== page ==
はじめてまとも（仕事として）に iOS アプリの引き継ぎ開発をするにあたり、後方互換を意識しなければならず、Xcode プロジェクトのビルド設定にある Base SDK と Deployment Target の理解が曖昧だったので、公式ドキュメントを漁って調べてみました。
Xcode プロジェクトで特定の SDK を使うには、プロジェクトのビルド設定で 2 つの選択をおこないます。 これらの選択はプロジェクトで使う OS 機能を決定します。
- Deployment Target はお使いのソフトウェアを実行できる最も古い OS バージョンを識別する設定です。デフォルトは Base SDK のバージョン以降に対応する OS のバージョンと同じです。
この設定のための Xcode ビルド変数名は
MACOSX_DEPLOYMENT_TARGET(OS X Deployment Target) と
IPHONEOS_DEPLOYMENT_TARGET(iOS Deployment Target) です。 Deployment Target 以前の OS に組み込まれている機能は無条件に利用できます。
- Base SDK は Base SDK に対応するバージョン以前の OS に組み込まれている機能が利用できます。
この設定のための Xcode ビルド設定名は
SDKROOT(Base SDK) です。 Deployment Target のバージョン以降、Base SDK に対応する OS バージョンまでの機能は、開発したアプリで利用できます。 ただし、新しい機能が使えるかどうかチェックする必要があります（「iOS 弱リンククラスの使い方」、「弱リンクメソッド、関数、シンボルの使い方」を参照）
Base SDK and Deployment Target Settings
To use a particular SDK for an Xcode project, make two selections in your project’s build settings. These choices determine which operating system features your project can use, as follows:
- Choose a deployment target. This identifies the earliest OS version on which your software can run. By default, Xcode sets this to the version of the OS corresponding to the base SDK version and later. The Xcode build variable names for this setting are MACOSX_DEPLOYMENT_TARGET (OS X Deployment Target) and IPHONEOS_DEPLOYMENT_TARGET (iOS Deployment Target). You can unconditionally use features from OS versions up to and including your deployment target setting.
- Choose a base SDK. Your software can use features available in OS versions up to and including the one corresponding to the base SDK. By default, Xcode sets this to the newest OS supported by Xcode. The Xcode build setting name for this parameter is SDKROOT (Base SDK). You can use features from system versions later than the deployment target—up to and including the OS version you’ve selected as your base SDK—but you must check for the availability of new features, as described in Using Weakly Linked Classes in iOS and Using Weakly Linked Methods and Functions.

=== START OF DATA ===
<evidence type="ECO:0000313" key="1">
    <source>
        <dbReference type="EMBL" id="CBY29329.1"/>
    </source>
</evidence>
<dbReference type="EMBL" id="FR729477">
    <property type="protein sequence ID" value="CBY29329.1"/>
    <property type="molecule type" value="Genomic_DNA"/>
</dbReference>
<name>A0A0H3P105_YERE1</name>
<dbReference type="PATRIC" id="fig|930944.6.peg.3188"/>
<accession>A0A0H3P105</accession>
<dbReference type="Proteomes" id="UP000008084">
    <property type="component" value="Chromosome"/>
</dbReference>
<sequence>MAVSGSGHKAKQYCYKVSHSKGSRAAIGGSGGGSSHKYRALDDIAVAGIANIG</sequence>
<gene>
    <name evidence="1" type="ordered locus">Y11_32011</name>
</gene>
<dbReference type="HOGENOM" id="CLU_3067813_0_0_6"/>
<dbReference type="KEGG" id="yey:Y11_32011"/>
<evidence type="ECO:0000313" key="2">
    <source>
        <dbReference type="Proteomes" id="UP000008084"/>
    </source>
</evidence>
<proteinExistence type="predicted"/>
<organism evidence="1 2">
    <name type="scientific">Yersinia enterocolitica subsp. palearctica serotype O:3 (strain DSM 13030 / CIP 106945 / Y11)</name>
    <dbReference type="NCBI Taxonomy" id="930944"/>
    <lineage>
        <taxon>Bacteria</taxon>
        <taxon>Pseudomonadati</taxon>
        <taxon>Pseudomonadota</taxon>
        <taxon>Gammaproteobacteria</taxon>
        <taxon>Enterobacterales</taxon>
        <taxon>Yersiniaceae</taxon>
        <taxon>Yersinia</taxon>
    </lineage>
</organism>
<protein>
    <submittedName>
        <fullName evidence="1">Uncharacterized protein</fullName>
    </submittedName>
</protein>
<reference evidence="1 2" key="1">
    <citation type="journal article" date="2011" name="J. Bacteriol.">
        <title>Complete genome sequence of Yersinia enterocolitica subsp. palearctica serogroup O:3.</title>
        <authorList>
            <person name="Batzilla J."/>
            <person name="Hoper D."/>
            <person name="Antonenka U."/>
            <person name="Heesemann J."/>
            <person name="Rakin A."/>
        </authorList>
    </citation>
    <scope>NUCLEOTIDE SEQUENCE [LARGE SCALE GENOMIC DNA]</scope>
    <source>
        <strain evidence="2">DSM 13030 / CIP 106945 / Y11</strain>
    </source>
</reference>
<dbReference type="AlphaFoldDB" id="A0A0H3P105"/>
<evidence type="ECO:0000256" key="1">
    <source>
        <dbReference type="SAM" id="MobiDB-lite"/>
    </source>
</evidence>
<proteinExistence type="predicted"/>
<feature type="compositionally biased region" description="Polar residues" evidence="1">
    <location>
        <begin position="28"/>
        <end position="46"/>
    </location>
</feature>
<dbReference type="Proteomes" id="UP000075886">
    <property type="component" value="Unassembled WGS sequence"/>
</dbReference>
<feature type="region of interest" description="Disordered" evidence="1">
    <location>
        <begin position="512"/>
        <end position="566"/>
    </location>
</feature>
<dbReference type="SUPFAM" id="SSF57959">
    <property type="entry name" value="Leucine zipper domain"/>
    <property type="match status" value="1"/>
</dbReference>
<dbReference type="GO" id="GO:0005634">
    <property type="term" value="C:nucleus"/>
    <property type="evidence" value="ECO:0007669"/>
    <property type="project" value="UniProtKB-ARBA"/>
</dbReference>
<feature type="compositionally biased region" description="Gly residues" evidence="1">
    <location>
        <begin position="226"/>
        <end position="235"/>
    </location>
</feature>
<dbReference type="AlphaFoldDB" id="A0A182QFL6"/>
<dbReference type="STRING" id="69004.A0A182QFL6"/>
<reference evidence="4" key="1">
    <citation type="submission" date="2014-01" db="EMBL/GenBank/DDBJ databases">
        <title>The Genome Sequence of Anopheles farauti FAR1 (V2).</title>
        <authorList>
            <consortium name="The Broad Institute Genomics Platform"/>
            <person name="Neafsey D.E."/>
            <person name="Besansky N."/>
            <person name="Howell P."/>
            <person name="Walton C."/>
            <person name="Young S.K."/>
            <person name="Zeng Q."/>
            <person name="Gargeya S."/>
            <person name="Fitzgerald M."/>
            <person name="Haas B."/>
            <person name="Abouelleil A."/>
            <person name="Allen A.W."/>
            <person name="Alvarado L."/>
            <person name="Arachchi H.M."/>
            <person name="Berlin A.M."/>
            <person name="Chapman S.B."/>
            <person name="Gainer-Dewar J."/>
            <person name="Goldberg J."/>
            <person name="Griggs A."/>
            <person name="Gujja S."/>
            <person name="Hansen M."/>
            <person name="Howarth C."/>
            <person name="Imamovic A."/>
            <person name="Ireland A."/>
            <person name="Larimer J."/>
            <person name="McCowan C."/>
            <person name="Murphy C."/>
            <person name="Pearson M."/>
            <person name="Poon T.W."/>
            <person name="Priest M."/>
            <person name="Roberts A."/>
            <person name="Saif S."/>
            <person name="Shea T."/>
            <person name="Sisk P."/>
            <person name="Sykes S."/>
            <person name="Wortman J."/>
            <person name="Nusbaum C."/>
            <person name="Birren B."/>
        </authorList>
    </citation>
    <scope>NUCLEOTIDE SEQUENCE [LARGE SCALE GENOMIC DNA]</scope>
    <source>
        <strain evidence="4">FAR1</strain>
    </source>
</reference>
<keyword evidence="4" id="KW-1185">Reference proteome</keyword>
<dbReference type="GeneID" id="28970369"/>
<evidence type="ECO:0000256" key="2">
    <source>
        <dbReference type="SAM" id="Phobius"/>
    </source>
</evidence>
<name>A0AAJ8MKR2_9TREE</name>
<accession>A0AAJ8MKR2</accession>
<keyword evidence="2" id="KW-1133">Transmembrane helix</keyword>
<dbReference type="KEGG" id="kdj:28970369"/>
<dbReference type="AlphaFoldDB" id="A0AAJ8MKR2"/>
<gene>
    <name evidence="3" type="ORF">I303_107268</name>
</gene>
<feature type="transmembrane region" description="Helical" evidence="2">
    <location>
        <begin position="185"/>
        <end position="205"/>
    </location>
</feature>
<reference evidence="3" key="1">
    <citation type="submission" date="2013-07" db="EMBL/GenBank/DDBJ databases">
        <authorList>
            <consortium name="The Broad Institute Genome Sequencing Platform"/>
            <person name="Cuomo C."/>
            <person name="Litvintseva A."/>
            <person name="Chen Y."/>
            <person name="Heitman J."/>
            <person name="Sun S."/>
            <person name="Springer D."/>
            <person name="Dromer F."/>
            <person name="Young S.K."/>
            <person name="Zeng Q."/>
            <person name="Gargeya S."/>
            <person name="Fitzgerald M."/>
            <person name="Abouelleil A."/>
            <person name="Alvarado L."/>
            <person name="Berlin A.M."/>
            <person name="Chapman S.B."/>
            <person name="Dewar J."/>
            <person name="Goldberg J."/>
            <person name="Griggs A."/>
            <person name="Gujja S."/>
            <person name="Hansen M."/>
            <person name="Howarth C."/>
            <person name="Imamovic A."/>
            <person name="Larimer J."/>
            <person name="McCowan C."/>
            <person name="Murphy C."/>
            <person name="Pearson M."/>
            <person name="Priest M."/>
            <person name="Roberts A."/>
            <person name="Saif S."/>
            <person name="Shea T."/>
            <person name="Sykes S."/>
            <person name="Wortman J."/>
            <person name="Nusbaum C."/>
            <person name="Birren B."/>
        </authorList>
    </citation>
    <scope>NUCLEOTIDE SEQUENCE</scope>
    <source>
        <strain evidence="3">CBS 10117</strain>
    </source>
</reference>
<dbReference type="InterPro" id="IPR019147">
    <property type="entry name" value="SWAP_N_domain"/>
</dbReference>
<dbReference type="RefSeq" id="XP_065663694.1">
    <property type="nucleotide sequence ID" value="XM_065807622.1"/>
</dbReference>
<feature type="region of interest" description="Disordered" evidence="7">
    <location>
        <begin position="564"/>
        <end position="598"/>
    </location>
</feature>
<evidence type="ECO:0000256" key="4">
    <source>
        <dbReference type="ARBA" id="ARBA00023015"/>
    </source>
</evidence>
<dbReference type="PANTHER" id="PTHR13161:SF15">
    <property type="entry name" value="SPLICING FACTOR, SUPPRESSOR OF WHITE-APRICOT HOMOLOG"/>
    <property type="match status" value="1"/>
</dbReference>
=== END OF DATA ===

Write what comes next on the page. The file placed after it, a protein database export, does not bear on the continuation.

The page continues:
For possible values and more information about build settings in Xcode, see Building for Multiple Releases of an Operating System in Xcode Project Management Guide, Xcode Build Setting Reference and Running Applications in iOS Development Guide.
When you build your application, your deployment target is reflected in the MinimumOSVersion entry in the application’s Info.plist file. For iOS apps, the MinimumOSVersion entry is used by the App Store to indicate the iOS release requirement.
Figure 2-1 shows a timeline that explains the relationship between deployment target and base SDK.
The figure describes a project with a deployment target of OS X v10.4 and a base SDK of OS X v10.6. (The version numbers in the figure represent all releases of that version, including system updates.)
In this example, the software can freely use any features from OS X v10.0 through the newest update of version 10.4. It can conditionally take advantage of features from OS X v10.5 and 10.6, after ensuring that each such feature is available.
The effects of these settings at compile time and run time are as follows. If your code uses a symbol:
Not defined in the base SDK (for example, a symbol from a newer OS), you get a compile-time error. Defined in the base SDK but marked as deprecated, you get a compile-time warning. Defined in the deployment target, your code links and builds normally. At run time: On a system running an OS earlier than the deployment target, your code may fail to load if you use symbols unavailable in that OS. On a system running an OS equal to or later than the deployment target, your code has null pointers for symbols not available in that OS. Prepare your code for this as described in Using Weakly Linked Methods and Functions and Using Weakly Linked Classes in iOS.
Note: OS X v10.6 does not support using iOS Simulator SDKs prior to version 3.0. In addition, when building with Simulator SDKs, the binary runs only on the same operating system version as the base SDK, not on earlier or later versions.
Always check to see if you are using deprecated APIs; though still available, deprecated APIs are not guaranteed to be available in the future. The compiler warns you about the presence of deprecated APIs in your code, as described in Finding Instances of Deprecated API Usage.
When you change the base SDK setting, in addition to changing the headers and stub libraries your code builds against, Xcode adjusts the behavior of other features appropriately. For example, symbol lookup, code completion, and header file opening are based on the headers in the base SDK, rather than those of the currently running OS (if the two differ). Similarly, the Xcode Quick Help affinity mechanism ensures that documentation lookup uses the doc set corresponding to the base SDK.
In addition to setting the base SDK and deployment target for your project as a whole, you can set these values individually for each build target. Target settings override project settings. (However, some Xcode features that attempt to correlate with the base SDK setting, such as symbol definition and documentation lookup, may work differently.)